Unofficial JulNo/NaNo Pep Talk for High Count Writers


Vision 72


Unofficial JulNo/NaNo Pep Talk

for High Count Writers


Lazette Gifford

Joyously Prolific Blog

Copyright © 2013, Lazette Gifford, All Rights Reserved




This article is adapted from one of my Joyously Prolific blog entries last year.


Taking part in JulNo, Camp NaNo or the venerable NaNoWrimo this year? These challenges are to write 50,000 words in one month. For many people this is a prodigious amount of work. Others, however, join these challenges knowing that 50k words in a month would be easy for them because of many factors. This doesn't make some faster writers good and slower writers bad, but sometimes there is an annoyance factor that gets out of hand, and one side or the other feels they are under attack.


If you are a fast writer, chances are you will have written a good amount while others are barely getting started -- many of them fighting to reach the minimum 1613 words a day, while you push on to twice that amount and more. By the end of the challenge you may have an entire full draft of a new novel that is well over 50,000 words.


Some people will claim you are cheating. Others will tell you that you shouldn't have taken part just to show off. Others will tell you that you ruined the entire event for them.


They're all wrong.


There is no need to be embarrassed or ashamed.


That's the first thing I need to tell you because chances are a lot of snobs will tell you otherwise. Just because you happen to write faster than some of the others is nothing to be upset about -- neither for you nor for them.


What you does not concern them, but you see . . . a lot of them are not writing, so they have this time to make swipes at people who are, and they're not very logical about their attacks either. There are several factors that can play into why you are writing more than some of the others which might include an outline, more time, better focus, less time being snarky . . . and a love of writing.


The last is the part many people never take into account when they look at those of us who write more than what is often considered normal -- as though there could be such a thing in writing at all. Everyone works to a personal beat and with as much energy, ambition and ability as the author has at his or her moving little fingertips. We find our comfort zone for writing, whether that's one paragraph a day or a dozen pages at a time.


This applies to writing outside of the occasional crazy challenges we take on as well. Some of us would rather write than watch television; this is a personal choice, but taking it gives us hours more each night than others might have for applying to their current story. This isn't saying that writers should stop watching their favorite programs, though. They only need to realize that some people are entertaining themselves through their own stories. They are writing what they want to read and (for those even interested in publication) believing there are others out there who will like what they do. The audience might not be huge, but that isn't a factor. They are telling the best story they can and enjoying the process.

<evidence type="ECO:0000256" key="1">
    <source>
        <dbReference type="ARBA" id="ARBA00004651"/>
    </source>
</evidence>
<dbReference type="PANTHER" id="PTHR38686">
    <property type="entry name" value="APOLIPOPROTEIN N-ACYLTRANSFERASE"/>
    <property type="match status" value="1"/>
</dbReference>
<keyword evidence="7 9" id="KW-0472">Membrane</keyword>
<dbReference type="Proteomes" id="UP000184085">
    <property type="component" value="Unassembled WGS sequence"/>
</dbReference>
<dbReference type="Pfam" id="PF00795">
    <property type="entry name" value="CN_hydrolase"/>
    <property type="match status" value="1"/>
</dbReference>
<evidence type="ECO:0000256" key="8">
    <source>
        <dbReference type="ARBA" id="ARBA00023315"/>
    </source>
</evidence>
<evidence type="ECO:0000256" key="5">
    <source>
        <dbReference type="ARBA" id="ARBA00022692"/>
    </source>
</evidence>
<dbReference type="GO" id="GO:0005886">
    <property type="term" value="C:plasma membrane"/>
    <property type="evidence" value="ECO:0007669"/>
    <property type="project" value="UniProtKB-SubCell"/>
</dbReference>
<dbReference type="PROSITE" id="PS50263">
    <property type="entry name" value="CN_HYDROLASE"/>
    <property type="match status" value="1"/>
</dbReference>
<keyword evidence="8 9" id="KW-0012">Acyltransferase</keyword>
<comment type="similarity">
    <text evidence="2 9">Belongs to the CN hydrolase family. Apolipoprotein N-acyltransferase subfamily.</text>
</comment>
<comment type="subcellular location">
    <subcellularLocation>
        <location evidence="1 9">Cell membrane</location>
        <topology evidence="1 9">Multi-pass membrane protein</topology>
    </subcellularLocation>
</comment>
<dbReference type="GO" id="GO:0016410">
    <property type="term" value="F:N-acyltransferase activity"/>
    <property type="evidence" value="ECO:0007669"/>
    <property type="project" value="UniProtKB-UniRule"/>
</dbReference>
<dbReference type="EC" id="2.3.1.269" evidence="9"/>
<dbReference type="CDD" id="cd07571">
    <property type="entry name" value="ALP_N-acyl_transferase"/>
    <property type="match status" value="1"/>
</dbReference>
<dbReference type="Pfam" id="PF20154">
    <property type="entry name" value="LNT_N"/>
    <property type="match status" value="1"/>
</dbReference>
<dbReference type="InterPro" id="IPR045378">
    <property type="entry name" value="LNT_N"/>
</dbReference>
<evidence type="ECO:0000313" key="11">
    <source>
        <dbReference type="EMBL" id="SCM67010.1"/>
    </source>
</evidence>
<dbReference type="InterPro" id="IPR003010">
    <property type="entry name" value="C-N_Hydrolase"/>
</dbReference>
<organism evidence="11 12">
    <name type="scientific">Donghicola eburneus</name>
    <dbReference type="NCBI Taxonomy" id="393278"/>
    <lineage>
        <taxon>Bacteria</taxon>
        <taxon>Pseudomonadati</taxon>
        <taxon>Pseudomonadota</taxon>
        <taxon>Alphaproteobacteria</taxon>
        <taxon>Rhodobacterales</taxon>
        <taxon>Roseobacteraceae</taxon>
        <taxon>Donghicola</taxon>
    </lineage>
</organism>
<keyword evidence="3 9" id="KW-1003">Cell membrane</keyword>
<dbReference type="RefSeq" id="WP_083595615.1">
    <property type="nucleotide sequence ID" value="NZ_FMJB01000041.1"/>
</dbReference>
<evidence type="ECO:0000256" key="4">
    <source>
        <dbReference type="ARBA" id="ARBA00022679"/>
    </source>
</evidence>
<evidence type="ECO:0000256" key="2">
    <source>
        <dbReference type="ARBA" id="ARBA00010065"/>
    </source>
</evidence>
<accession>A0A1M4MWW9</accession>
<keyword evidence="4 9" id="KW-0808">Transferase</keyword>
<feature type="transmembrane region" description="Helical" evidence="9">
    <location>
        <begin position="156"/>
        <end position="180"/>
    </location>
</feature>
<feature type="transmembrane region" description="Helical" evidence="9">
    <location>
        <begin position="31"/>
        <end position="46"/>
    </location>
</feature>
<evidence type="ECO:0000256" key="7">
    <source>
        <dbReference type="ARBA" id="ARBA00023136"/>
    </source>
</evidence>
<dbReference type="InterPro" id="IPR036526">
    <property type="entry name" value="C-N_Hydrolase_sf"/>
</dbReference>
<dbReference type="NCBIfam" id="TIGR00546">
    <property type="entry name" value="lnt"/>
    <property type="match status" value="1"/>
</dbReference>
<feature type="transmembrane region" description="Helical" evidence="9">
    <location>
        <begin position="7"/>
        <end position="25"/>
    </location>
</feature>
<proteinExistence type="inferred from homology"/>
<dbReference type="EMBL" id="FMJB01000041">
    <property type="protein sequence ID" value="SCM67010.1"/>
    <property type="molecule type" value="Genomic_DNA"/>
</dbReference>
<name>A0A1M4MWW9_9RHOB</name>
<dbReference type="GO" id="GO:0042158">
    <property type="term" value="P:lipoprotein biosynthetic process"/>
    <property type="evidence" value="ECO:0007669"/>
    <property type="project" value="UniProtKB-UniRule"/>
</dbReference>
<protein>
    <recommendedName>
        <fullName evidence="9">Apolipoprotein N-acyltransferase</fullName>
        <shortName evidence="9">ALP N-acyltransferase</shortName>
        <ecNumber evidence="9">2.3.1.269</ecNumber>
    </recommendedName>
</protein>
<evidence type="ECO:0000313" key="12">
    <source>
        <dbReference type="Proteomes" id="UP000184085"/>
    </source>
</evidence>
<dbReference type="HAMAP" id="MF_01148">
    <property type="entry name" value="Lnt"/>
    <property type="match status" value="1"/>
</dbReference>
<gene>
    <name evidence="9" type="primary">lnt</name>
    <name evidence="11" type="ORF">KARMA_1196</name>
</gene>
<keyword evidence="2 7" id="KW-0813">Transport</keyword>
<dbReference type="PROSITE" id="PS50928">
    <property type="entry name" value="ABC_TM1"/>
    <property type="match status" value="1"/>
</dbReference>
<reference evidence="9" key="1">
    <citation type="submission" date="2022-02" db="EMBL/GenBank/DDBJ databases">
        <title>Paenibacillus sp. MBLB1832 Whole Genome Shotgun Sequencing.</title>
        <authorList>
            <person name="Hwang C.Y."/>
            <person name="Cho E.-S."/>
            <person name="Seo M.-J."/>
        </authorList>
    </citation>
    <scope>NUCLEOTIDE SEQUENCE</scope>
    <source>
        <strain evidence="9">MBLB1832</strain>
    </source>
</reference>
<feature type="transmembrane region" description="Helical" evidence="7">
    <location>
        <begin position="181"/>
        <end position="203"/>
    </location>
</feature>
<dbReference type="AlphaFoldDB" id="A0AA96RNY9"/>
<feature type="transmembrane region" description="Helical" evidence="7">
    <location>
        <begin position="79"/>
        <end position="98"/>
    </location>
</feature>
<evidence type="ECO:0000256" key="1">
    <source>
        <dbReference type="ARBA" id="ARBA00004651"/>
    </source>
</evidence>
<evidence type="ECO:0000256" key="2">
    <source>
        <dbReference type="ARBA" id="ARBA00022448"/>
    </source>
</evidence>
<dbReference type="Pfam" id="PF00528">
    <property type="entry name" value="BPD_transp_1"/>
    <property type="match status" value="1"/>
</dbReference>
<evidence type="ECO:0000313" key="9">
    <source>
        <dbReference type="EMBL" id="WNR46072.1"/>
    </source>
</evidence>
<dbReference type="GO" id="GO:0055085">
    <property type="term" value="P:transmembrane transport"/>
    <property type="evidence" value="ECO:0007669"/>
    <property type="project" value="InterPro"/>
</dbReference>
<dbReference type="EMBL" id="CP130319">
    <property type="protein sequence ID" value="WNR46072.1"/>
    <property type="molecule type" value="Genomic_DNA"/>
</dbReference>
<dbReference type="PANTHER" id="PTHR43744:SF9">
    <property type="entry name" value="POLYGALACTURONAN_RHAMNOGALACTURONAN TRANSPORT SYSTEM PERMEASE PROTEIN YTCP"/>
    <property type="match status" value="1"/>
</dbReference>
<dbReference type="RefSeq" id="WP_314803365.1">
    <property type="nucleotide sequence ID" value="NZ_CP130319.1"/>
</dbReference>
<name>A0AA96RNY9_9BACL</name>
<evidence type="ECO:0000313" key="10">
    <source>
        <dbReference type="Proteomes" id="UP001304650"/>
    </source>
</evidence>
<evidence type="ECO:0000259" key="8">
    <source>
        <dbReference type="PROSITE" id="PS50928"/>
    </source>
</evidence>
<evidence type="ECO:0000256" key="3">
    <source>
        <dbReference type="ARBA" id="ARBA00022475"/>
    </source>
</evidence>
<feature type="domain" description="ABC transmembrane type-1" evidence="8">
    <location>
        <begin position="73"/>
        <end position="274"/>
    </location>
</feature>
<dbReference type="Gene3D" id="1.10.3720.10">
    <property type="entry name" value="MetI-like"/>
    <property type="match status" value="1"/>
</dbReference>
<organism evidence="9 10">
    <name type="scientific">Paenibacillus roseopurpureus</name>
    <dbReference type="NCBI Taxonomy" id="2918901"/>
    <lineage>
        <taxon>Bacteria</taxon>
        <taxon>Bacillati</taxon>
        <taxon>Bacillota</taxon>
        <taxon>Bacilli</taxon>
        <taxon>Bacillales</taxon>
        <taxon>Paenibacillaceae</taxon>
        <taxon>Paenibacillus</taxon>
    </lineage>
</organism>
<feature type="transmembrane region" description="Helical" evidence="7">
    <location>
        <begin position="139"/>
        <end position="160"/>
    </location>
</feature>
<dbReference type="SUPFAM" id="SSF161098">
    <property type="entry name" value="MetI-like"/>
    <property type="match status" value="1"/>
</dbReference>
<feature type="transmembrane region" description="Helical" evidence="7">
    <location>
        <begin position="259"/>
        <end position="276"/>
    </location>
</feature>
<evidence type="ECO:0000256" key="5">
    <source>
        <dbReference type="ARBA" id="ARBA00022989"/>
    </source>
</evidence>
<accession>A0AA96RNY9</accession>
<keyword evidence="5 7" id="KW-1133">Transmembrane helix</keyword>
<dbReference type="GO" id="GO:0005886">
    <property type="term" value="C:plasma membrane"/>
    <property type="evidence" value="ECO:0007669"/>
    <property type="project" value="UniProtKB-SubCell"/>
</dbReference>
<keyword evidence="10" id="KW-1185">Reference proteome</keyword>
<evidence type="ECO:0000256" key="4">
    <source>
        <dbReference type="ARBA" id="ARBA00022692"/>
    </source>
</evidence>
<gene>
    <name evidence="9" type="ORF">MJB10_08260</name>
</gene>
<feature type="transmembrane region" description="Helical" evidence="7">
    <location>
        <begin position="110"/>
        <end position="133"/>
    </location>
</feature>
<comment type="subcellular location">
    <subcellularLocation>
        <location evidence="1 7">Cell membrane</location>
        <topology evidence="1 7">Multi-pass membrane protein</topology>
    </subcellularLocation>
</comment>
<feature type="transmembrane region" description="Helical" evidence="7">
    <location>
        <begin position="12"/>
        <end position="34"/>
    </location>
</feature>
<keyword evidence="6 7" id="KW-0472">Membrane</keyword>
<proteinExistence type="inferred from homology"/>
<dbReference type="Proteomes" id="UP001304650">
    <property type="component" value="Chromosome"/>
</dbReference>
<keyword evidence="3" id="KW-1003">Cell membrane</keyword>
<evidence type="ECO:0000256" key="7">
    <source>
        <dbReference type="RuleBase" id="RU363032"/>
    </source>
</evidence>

So don't let the naysayers about 'quantity and quality' jab at you. I've been working with writers for more than a decade and I can tell you something these people don't want to hear: The speed at which you write the first draft has nothing to do with the final, published quality of the material. I've known people who have taken years on their first drafts and had stories no better written than something of the same length and genre another person took a month to write. In fact, I've found that the faster some people write novels (not all, there is no all in the world of writing), the more coherent the first draft is because the author has kept better contact with the storyline and characters. They have remained closely connected with their story universe and even without an outline or notes, they have kept a link to what's going on. They are living the story, not writing it.


Speed has nothing to do with quality of writing. Quality comes from what you know, what you are willing to learn and how well you edit afterwards. Write slower if it suits you, but don't be afraid to fly and don't let anyone else tell you that you shouldn't fly either.


For those who are writing faster than others: You've done well.


Everyone has done well who takes part in a challenge and sticks with it to see what they can do. Just because someone has done better than you is not a sign of failure. Someone will always be a better: write faster, write more, write better. It doesn't matter. All you have to consider is the work you are doing. They have no effect on your words any more than you can affect theirs.


Get your manuscript finished and then set the story aside for a while before you start the work of editing. Don't let editing scare you, either. This is a wonderful, wondrous gift for writers who are allowed to rework and reword every bit of their art until they can get the stories they want.


Whether fast or slow, tell the story you want to create. Focus on your words. Dare to take a challenge now and then if it suits you, but do it for yourself and don't worry what others are doing.


Have fun!